In his discussion of truthfulness (Nicomachaen Ethics IV, ch. 7), Aristotle starts with the excessive vice “boastfulness” for the simple reason that we are acquainted with the concept—it has a name. The virtue then, much as in the present day, is nameless and in need of an illuminating gloss. As noted by Sarah Broadie, Aristotle invented the word translated as “truthful man.” Likewise, to clarify Aristotle’s sense of truthfulness, it’s easier to start with boastfulness. The boaster claims to possess certain desirable qualities—qualities that bring repute—of which they are lacking. Sometimes boasters boast for money or some other goal, where the false persona is a means to that end. Sometimes they do it even when, as Aristotle says, “nothing is at stake.”
Truthfulness is a virtue about reputation: the importance of cultivating a public reputation through our words and deeds. It’s not about justice, deal-making, or whether we keep our promises. No, this virtue is more fundamental. It’s about how we publicly display our character and qualities to make ourselves socially useful. To know whether someone is truthful, we may ask whether they represent themselves authentically. Is their reputation advancing an accurate representation of reality? If not, they fall into a vicious trap of falsehood on either side—if they understate their reputable qualities, they possess the deficient vice, mock-modesty. Or, if they overstate their attributes, they possess the excessive vice, boastfulness. Trump is a boaster, one who greatly exaggerates his reputable qualities.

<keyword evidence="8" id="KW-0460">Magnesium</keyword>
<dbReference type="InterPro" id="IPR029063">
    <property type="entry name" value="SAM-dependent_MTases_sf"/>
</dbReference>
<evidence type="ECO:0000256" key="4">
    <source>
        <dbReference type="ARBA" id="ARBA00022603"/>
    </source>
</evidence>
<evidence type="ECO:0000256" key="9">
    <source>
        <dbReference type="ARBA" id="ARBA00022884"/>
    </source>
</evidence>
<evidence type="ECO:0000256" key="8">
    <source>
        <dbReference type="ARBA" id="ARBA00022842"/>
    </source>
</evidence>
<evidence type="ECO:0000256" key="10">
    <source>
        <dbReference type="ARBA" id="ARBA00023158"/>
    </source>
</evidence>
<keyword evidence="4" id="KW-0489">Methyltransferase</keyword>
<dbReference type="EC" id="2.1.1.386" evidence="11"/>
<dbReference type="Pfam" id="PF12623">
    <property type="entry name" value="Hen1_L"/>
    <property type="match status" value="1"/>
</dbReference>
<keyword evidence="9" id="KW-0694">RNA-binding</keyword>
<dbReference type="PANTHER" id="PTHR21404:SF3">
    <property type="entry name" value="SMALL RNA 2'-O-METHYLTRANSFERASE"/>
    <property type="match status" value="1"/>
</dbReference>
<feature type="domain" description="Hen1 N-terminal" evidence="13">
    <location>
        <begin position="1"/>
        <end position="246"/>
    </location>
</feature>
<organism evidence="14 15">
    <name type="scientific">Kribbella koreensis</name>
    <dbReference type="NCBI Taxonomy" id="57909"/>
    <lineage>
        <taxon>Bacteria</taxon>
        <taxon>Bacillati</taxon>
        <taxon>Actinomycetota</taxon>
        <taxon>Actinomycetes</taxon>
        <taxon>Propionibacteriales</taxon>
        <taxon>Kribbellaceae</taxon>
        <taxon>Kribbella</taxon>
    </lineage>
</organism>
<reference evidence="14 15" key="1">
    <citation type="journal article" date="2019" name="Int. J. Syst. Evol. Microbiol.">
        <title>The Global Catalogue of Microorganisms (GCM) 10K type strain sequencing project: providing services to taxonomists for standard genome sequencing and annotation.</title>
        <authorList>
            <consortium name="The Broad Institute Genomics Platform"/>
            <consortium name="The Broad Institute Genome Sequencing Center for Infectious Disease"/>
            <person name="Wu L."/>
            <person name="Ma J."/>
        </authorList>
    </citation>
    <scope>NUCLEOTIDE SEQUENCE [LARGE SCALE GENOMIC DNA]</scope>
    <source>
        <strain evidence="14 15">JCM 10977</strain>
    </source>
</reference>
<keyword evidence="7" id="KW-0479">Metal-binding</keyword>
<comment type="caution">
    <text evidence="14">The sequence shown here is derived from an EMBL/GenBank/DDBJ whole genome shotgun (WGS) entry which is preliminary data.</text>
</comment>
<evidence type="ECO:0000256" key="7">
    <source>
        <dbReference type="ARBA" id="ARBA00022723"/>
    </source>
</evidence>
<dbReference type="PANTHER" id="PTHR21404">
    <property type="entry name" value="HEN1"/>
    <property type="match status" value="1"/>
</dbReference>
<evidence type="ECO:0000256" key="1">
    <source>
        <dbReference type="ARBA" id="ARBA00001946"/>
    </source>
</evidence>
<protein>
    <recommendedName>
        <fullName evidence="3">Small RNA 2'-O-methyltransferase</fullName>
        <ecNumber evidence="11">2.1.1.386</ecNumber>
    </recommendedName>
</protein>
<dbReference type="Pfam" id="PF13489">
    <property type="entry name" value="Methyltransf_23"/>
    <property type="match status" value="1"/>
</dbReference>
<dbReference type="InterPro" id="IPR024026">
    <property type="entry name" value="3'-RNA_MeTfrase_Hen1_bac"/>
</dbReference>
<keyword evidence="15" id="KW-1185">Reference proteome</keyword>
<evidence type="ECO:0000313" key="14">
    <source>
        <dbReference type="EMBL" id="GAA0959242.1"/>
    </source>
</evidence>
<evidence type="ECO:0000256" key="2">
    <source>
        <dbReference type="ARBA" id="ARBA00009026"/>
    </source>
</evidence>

Since the inauguration, it’s become abundantly clear that President Trump wants to believe, and wants us to believe, that he is popular, tremendously successful, and even wrongly persecuted by partisanship and the media. This befuddles the media: why does he push a false image of himself that flagrantly tramples on the truth, seemingly, when nothing is at stake (why would someone obsess so much over crowd size)? According to Aristotle, when boastfulness has “no ulterior object,” it means that the boaster boasts for the sake of reputation itself, to “win praise or congratulations.” Trump, the Boaster-in-Chief, simply cares about his reputation so much that he is willing to advance innumerable falsehoods on a daily basis, in the hopes that the mirage doesn’t evaporate.